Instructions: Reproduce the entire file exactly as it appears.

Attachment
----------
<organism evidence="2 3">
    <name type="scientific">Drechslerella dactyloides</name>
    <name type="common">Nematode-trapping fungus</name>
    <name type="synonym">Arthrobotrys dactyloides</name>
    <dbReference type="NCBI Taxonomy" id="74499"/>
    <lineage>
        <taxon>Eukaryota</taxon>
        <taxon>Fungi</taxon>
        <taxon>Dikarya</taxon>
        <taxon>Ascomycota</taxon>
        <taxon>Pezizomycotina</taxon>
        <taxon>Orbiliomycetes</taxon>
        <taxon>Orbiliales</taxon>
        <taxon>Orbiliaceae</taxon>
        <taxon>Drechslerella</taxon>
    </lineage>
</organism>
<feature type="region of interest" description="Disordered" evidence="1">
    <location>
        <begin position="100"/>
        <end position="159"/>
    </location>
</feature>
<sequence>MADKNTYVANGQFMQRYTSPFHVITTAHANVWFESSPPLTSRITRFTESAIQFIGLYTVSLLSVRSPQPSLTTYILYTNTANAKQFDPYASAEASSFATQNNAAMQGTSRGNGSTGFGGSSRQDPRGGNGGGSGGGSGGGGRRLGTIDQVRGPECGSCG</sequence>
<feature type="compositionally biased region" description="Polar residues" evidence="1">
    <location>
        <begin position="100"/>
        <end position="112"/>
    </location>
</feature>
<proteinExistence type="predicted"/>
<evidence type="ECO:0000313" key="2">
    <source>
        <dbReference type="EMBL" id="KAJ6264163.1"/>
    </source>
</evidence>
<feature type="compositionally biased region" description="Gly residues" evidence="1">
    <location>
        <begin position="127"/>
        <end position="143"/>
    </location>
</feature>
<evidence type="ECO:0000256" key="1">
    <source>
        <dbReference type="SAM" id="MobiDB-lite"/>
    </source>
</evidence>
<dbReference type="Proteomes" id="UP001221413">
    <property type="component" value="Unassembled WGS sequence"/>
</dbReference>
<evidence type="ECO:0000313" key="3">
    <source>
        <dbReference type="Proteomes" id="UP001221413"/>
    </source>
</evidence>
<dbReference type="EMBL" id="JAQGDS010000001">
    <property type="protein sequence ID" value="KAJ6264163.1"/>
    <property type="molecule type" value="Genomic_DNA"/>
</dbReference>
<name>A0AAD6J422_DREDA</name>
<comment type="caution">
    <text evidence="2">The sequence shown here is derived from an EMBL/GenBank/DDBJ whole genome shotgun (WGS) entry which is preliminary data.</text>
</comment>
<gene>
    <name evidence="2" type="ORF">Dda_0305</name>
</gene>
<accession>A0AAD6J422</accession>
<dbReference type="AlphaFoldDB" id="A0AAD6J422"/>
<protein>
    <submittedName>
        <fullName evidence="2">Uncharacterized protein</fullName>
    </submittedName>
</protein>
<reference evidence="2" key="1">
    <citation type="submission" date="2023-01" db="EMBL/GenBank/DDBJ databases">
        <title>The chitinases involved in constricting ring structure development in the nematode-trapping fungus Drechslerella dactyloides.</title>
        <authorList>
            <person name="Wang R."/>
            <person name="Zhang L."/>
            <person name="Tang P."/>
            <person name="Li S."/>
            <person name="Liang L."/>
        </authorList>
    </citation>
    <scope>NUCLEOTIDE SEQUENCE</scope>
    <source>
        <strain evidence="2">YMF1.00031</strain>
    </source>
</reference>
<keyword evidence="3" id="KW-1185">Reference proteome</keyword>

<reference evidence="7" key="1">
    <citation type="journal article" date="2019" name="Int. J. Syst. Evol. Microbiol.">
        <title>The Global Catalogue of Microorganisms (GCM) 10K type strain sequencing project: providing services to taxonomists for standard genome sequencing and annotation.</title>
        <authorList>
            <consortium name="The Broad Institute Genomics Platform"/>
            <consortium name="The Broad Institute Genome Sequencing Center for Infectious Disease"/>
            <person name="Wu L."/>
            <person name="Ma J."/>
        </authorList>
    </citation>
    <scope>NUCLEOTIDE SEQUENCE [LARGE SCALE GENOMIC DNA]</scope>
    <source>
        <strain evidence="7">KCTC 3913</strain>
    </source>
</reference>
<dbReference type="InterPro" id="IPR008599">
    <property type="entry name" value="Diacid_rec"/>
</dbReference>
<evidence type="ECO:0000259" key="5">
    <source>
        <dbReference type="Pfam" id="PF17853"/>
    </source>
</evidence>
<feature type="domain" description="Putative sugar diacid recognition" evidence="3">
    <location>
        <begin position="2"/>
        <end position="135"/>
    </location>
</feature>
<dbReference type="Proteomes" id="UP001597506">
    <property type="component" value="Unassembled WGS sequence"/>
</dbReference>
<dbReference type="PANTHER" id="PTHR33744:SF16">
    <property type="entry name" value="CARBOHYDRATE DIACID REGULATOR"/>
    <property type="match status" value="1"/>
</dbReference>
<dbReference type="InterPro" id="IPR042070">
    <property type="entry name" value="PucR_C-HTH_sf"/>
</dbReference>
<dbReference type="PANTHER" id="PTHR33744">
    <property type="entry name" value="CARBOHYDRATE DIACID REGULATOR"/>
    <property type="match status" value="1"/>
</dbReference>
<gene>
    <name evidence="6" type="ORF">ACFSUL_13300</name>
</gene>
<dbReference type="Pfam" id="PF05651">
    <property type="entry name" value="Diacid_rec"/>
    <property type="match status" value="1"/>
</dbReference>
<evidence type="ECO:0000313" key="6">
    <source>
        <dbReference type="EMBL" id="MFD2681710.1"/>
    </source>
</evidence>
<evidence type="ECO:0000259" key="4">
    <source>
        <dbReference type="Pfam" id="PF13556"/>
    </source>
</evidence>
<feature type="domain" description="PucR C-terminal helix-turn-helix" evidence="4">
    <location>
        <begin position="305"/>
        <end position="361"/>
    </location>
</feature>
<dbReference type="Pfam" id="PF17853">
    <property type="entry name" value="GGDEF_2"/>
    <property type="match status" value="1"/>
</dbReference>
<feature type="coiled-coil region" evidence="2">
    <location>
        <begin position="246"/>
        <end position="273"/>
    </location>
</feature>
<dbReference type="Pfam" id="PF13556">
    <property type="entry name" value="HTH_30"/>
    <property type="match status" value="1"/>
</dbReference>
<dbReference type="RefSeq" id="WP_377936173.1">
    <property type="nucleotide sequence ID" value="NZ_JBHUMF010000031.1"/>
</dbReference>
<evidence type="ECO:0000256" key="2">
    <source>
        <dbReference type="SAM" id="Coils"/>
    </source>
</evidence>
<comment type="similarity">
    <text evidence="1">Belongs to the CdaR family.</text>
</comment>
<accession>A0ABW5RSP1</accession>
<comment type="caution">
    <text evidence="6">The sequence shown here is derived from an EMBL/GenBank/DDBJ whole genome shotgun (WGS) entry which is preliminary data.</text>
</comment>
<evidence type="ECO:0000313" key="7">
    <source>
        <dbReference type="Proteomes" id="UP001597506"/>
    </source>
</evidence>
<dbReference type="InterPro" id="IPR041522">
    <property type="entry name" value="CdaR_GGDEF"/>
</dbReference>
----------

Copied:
<organism evidence="2 3">
    <name type="scientific">Drechslerella dactyloides</name>
    <name type="common">Nematode-trapping fungus</name>
    <name type="synonym">Arthrobotrys dactyloides</name>
    <dbReference type="NCBI Taxonomy" id="74499"/>
    <lineage>
        <taxon>Eukaryota</taxon>
        <taxon>Fungi</taxon>
        <taxon>Dikarya</taxon>
        <taxon>Ascomycota</taxon>
        <taxon>Pezizomycotina</taxon>
        <taxon>Orbiliomycetes</taxon>
        <taxon>Orbiliales</taxon>
        <taxon>Orbiliaceae</taxon>
        <taxon>Drechslerella</taxon>
    </lineage>
</organism>
<feature type="region of interest" description="Disordered" evidence="1">
    <location>
        <begin position="100"/>
        <end position="159"/>
    </location>
</feature>
<sequence>MADKNTYVANGQFMQRYTSPFHVITTAHANVWFESSPPLTSRITRFTESAIQFIGLYTVSLLSVRSPQPSLTTYILYTNTANAKQFDPYASAEASSFATQNNAAMQGTSRGNGSTGFGGSSRQDPRGGNGGGSGGGSGGGGRRLGTIDQVRGPECGSCG</sequence>
<feature type="compositionally biased region" description="Polar residues" evidence="1">
    <location>
        <begin position="100"/>
        <end position="112"/>
    </location>
</feature>
<proteinExistence type="predicted"/>
<evidence type="ECO:0000313" key="2">
    <source>
        <dbReference type="EMBL" id="KAJ6264163.1"/>
    </source>
</evidence>
<feature type="compositionally biased region" description="Gly residues" evidence="1">
    <location>
        <begin position="127"/>
        <end position="143"/>
    </location>
</feature>
<evidence type="ECO:0000256" key="1">
    <source>
        <dbReference type="SAM" id="MobiDB-lite"/>
    </source>
</evidence>
<dbReference type="Proteomes" id="UP001221413">
    <property type="component" value="Unassembled WGS sequence"/>
</dbReference>
<evidence type="ECO:0000313" key="3">
    <source>
        <dbReference type="Proteomes" id="UP001221413"/>
    </source>
</evidence>
<dbReference type="EMBL" id="JAQGDS010000001">
    <property type="protein sequence ID" value="KAJ6264163.1"/>
    <property type="molecule type" value="Genomic_DNA"/>
</dbReference>
<name>A0AAD6J422_DREDA</name>
<comment type="caution">
    <text evidence="2">The sequence shown here is derived from an EMBL/GenBank/DDBJ whole genome shotgun (WGS) entry which is preliminary data.</text>
</comment>
<gene>
    <name evidence="2" type="ORF">Dda_0305</name>
</gene>
<accession>A0AAD6J422</accession>
<dbReference type="AlphaFoldDB" id="A0AAD6J422"/>
<protein>
    <submittedName>
        <fullName evidence="2">Uncharacterized protein</fullName>
    </submittedName>
</protein>
<reference evidence="2" key="1">
    <citation type="submission" date="2023-01" db="EMBL/GenBank/DDBJ databases">
        <title>The chitinases involved in constricting ring structure development in the nematode-trapping fungus Drechslerella dactyloides.</title>
        <authorList>
            <person name="Wang R."/>
            <person name="Zhang L."/>
            <person name="Tang P."/>
            <person name="Li S."/>
            <person name="Liang L."/>
        </authorList>
    </citation>
    <scope>NUCLEOTIDE SEQUENCE</scope>
    <source>
        <strain evidence="2">YMF1.00031</strain>
    </source>
</reference>
<keyword evidence="3" id="KW-1185">Reference proteome</keyword>

<reference evidence="7" key="1">
    <citation type="journal article" date="2019" name="Int. J. Syst. Evol. Microbiol.">
        <title>The Global Catalogue of Microorganisms (GCM) 10K type strain sequencing project: providing services to taxonomists for standard genome sequencing and annotation.</title>
        <authorList>
            <consortium name="The Broad Institute Genomics Platform"/>
            <consortium name="The Broad Institute Genome Sequencing Center for Infectious Disease"/>
            <person name="Wu L."/>
            <person name="Ma J."/>
        </authorList>
    </citation>
    <scope>NUCLEOTIDE SEQUENCE [LARGE SCALE GENOMIC DNA]</scope>
    <source>
        <strain evidence="7">KCTC 3913</strain>
    </source>
</reference>
<dbReference type="InterPro" id="IPR008599">
    <property type="entry name" value="Diacid_rec"/>
</dbReference>
<evidence type="ECO:0000259" key="5">
    <source>
        <dbReference type="Pfam" id="PF17853"/>
    </source>
</evidence>
<feature type="domain" description="Putative sugar diacid recognition" evidence="3">
    <location>
        <begin position="2"/>
        <end position="135"/>
    </location>
</feature>
<dbReference type="Proteomes" id="UP001597506">
    <property type="component" value="Unassembled WGS sequence"/>
</dbReference>
<dbReference type="PANTHER" id="PTHR33744:SF16">
    <property type="entry name" value="CARBOHYDRATE DIACID REGULATOR"/>
    <property type="match status" value="1"/>
</dbReference>
<dbReference type="InterPro" id="IPR042070">
    <property type="entry name" value="PucR_C-HTH_sf"/>
</dbReference>
<dbReference type="PANTHER" id="PTHR33744">
    <property type="entry name" value="CARBOHYDRATE DIACID REGULATOR"/>
    <property type="match status" value="1"/>
</dbReference>
<gene>
    <name evidence="6" type="ORF">ACFSUL_13300</name>
</gene>
<dbReference type="Pfam" id="PF05651">
    <property type="entry name" value="Diacid_rec"/>
    <property type="match status" value="1"/>
</dbReference>
<evidence type="ECO:0000313" key="6">
    <source>
        <dbReference type="EMBL" id="MFD2681710.1"/>
    </source>
</evidence>
<evidence type="ECO:0000259" key="4">
    <source>
        <dbReference type="Pfam" id="PF13556"/>
    </source>
</evidence>
<feature type="domain" description="PucR C-terminal helix-turn-helix" evidence="4">
    <location>
        <begin position="305"/>
        <end position="361"/>
    </location>
</feature>
<dbReference type="Pfam" id="PF17853">
    <property type="entry name" value="GGDEF_2"/>
    <property type="match status" value="1"/>
</dbReference>
<feature type="coiled-coil region" evidence="2">
    <location>
        <begin position="246"/>
        <end position="273"/>
    </location>
</feature>
<dbReference type="Pfam" id="PF13556">
    <property type="entry name" value="HTH_30"/>
    <property type="match status" value="1"/>
</dbReference>
<dbReference type="RefSeq" id="WP_377936173.1">
    <property type="nucleotide sequence ID" value="NZ_JBHUMF010000031.1"/>
</dbReference>
<evidence type="ECO:0000256" key="2">
    <source>
        <dbReference type="SAM" id="Coils"/>
    </source>
</evidence>
<comment type="similarity">
    <text evidence="1">Belongs to the CdaR family.</text>
</comment>
<accession>A0ABW5RSP1</accession>
<comment type="caution">
    <text evidence="6">The sequence shown here is derived from an EMBL/GenBank/DDBJ whole genome shotgun (WGS) entry which is preliminary data.</text>
</comment>
<evidence type="ECO:0000313" key="7">
    <source>
        <dbReference type="Proteomes" id="UP001597506"/>
    </source>
</evidence>
<dbReference type="InterPro" id="IPR041522">
    <property type="entry name" value="CdaR_GGDEF"/>
</dbReference>